Despite the fanfare, there has been much outcry among the cycling community on the final product. Of course, when presented with a new plethora of bike only and multi use paths that easily connect previously isolate regions of the city, the people who use these most, who beg for these at community meetings, and who hand out fliers to stopped bikers at red lights about rallies for safer streets have “taken up arms” (I mean commiserating in forums and blogs just like what I’m doing right now). The bike paths and signals and redesigned systems seem to bisect many formally popular cycling routes and people are having trouble holding still long enough see that there is now a better way that previously did not exist. I have seen people bike down the Max tracks, the bus lane, the actual freight train tracks, and gone the wrong way down bike paths out of (I can only assume) blind panic which completely dissolves their common sense and easily-marked-route finding abilities. In other words it has become every man for themselves when determining which way you are allowed to go, which signals you should follow and what counts as necessary for getting from Point A to B. I have been looking out for not only cars, other bikes and pedestrians in their right minds, trains, and buses, but also for what Joey calls “the special breed of biker that only exists in Portland”: the aggressively cautious. These folks bike more aggressively than they should, from rolling through stop signs and right turns on red to biking out on to the train track at a glacial pace to copy someone riding much faster than them, through a complicated intersection. Its like coming to a stop as the light turns yellow, seeing someone next to you shoot through the yellow light and deciding to idle through the intersection because if they can go why can’t you? right? RIGHT? WRONG. Many of these folks have said to me at intersections “Well I guess Hawthorne is still the route.” GOOD FOR THEM. More space for me to make the admittedly tight maneuvers necessary to get to SW Harrison from the new bridge exit.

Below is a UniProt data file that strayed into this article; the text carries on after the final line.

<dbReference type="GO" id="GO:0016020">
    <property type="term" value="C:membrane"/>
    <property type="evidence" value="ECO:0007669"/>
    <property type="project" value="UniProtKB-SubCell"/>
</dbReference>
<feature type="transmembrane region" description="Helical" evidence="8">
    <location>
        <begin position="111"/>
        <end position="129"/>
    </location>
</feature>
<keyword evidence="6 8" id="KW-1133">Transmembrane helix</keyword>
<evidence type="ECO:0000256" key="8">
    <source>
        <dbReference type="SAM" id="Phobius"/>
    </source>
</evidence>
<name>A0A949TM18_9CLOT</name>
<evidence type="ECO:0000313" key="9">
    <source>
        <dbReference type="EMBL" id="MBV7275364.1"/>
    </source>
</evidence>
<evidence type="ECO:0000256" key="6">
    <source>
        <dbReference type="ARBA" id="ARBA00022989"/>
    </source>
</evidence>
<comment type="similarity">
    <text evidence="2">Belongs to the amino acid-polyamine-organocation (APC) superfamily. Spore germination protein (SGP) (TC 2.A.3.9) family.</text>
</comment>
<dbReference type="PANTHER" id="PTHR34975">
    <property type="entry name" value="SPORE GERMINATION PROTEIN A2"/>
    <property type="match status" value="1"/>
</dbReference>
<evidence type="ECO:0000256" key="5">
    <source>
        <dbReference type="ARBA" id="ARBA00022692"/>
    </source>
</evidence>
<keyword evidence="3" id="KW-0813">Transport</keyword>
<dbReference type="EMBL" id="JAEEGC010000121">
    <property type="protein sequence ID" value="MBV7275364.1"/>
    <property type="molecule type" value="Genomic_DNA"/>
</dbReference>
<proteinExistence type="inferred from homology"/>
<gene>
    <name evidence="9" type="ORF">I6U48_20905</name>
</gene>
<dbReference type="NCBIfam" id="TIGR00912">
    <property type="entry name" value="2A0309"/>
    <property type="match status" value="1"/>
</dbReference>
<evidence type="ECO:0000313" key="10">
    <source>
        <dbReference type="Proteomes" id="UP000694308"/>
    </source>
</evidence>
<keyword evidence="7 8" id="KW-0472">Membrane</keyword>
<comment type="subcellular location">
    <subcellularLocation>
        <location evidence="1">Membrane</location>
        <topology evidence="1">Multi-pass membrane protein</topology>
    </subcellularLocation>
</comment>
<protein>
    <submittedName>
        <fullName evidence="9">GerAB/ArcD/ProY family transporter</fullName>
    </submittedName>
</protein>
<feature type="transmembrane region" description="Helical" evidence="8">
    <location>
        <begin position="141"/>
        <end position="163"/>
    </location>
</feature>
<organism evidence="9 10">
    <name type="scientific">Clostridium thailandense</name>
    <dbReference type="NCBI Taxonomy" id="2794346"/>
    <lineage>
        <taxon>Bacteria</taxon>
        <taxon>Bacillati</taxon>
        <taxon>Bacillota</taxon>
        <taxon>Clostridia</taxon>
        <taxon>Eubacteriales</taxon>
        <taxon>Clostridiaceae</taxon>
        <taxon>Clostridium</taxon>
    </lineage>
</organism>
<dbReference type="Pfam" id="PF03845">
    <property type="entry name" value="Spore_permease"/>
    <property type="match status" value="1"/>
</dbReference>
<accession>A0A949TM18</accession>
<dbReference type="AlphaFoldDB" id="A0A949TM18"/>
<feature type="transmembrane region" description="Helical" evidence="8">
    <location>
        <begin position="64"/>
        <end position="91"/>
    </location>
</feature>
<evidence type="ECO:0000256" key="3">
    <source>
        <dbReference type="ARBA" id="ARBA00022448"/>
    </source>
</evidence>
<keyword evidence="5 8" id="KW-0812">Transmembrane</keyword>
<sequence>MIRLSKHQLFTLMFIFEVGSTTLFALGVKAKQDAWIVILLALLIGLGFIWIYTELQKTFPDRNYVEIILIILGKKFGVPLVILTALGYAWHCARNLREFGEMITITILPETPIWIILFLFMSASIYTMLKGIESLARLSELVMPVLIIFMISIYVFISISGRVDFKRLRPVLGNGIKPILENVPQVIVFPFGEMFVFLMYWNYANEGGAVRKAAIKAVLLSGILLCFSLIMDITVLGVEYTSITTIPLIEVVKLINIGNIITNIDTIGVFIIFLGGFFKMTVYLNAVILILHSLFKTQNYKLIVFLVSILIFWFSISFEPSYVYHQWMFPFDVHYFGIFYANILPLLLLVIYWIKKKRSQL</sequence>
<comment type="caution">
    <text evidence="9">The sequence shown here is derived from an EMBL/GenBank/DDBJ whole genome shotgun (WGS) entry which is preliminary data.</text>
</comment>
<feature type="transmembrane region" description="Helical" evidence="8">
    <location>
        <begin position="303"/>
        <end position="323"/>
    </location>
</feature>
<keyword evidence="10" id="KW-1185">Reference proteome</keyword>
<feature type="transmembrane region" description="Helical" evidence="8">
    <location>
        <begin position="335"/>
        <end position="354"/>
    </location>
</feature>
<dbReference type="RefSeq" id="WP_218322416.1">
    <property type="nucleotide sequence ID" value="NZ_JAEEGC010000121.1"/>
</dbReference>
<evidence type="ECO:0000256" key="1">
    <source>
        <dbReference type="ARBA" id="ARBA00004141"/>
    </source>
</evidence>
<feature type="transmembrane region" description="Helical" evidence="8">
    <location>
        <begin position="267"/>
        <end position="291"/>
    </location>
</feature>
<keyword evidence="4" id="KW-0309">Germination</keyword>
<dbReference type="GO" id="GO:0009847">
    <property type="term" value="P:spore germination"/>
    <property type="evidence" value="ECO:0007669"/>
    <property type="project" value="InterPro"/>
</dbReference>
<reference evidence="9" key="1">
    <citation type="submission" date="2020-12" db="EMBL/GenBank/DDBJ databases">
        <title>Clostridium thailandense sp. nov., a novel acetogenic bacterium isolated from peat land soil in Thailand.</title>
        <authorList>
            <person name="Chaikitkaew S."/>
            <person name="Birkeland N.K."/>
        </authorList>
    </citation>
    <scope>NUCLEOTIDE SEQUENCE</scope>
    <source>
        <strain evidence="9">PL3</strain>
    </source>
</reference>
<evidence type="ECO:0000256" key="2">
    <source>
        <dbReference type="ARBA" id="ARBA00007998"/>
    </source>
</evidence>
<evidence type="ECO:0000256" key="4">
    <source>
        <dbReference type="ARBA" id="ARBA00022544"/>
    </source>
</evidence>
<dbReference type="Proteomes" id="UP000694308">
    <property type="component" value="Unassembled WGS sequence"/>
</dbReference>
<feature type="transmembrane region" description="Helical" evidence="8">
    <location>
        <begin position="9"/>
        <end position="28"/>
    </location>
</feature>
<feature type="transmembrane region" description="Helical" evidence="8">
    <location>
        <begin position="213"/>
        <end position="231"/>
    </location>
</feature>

I don’t give up so easy, though. I think that there has got to be a way to use these new facilities to my advantage and get me where I’m going safer and faster than my previous go-to routes. I am going to be one of the 500 or so (for real, I know from the bike counter on the bridge lol) that will brave this bridge as their main commuting route from SE to SW from now until eternity! I have been exploring all the new structures and paths including a pedestrian bridge over the train tracks near SE Lafayette street that allowed me to do something I had never thought proper before:
THAT’S RIGHT! I rode my bike straight into this elevator. AND across the bridge, AND back out the other elevator. Modern marvels, we live in the future. They also have convenient “bike gutters” for you to push your bike up the stairs like this one:
I was originally skeptical of the practicality of such unconventional obstacles. But the novelty has worn off and I still think its a better route because it takes 3 stop lights out of my route, so see! Give the gutter a chance, folks!
My chosen positivity on this subject has led me to develop a series of easy to reference responses to all the reasons I have heard that I should not take the bridge and complain about Portland’s government indifference to our tired (of getting stuck behind a bus), our poor (read as: don’t want to pay for a bus pass), our cycling masses yearning to ride free.